§ 21. Mr. Wilson Harris
asked the Secretary of State for Foreign Affairs what categories of British officials attached to missions abroad are held to be covered by diplomatic immunity.
Governments normally establish the categories of officials of foreign diplomatic missions enjoying diplomatic immunity from the local jurisdiction, in accordance with certain general rules of international law and custom.
Since the application of these rules varies as each Government conceives its obligations under them, exact reciprocity is not always possible, but His Majesty's Government consider that it is entitled to expect the following: That the heads of His Majesty's diplomatic missions abroad, the members of their diplomatic staffs, 1587 and other officials performing clerical and comparable duties under the direction of His Majesty's Ambassador or Minister shall all, unless they are nationals of the country concerned, enjoy immunity from the local civil jurisdiction and, so far as the first two categories are concerned, from criminal prosecution also; and that officials of the third category shall not be prosecuted on a criminal charge except after consultation with the Head of the Mission in which they are employed.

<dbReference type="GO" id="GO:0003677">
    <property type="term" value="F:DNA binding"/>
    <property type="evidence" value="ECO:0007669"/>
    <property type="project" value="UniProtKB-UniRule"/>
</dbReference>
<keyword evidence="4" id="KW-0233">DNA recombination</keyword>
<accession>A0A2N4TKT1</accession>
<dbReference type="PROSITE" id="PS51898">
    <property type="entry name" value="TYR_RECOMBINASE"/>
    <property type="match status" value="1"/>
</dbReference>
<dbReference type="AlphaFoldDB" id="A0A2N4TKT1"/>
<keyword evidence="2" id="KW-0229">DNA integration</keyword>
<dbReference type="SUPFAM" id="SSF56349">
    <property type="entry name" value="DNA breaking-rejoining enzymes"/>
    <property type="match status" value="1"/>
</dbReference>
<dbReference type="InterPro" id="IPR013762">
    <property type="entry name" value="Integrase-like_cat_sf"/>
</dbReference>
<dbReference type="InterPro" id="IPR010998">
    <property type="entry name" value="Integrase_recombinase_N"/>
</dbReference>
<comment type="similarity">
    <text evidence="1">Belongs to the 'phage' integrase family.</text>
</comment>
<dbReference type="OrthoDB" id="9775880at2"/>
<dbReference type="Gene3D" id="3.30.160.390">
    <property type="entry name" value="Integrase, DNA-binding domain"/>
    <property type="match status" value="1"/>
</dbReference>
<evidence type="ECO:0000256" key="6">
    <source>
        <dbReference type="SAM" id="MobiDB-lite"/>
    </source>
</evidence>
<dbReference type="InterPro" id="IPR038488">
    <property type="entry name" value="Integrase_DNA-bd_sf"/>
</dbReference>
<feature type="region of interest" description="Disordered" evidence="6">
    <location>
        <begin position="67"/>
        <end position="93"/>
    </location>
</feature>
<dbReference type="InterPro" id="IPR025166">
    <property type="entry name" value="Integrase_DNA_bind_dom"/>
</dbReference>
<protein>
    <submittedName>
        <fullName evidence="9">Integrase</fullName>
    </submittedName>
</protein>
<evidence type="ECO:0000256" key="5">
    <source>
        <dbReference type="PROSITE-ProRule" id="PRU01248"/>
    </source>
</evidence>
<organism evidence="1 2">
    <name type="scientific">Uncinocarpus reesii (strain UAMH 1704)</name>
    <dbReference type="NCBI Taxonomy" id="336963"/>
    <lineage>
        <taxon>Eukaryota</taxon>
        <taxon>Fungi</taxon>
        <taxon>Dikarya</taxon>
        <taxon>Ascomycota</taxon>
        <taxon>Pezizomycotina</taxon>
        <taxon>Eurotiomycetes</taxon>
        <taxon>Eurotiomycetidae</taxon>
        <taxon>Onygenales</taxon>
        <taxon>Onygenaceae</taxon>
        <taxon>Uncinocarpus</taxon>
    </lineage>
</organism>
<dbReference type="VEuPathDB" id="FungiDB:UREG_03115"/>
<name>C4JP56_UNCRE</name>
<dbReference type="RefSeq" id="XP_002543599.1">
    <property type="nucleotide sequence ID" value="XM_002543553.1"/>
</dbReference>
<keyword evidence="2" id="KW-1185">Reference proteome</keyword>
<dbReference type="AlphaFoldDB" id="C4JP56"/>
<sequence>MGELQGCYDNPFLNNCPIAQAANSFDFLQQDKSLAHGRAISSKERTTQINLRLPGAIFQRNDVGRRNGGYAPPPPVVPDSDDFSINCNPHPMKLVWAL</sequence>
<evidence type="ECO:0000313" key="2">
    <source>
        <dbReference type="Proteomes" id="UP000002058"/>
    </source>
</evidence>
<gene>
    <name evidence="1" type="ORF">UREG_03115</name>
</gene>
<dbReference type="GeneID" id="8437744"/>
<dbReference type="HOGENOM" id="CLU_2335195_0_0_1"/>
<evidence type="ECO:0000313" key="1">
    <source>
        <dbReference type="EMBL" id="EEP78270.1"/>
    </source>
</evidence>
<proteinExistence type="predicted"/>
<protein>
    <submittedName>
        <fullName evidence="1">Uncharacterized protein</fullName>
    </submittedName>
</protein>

§ Mr. Wilson Harris
While I am very much obliged for that full reply, may I ask whether my right hon. Friend is satisfied that there is sufficient uniformity of international practice in this matter, or will he agree that there is a case for endeavouring to negotiate an agreed convention through the United Nations Organisation?
There are certainly quite a surprising number of variations in practice, and I am sure my right hon. Friend will consider the suggestion that the system might be usefully reviewed under the United Nations machinery.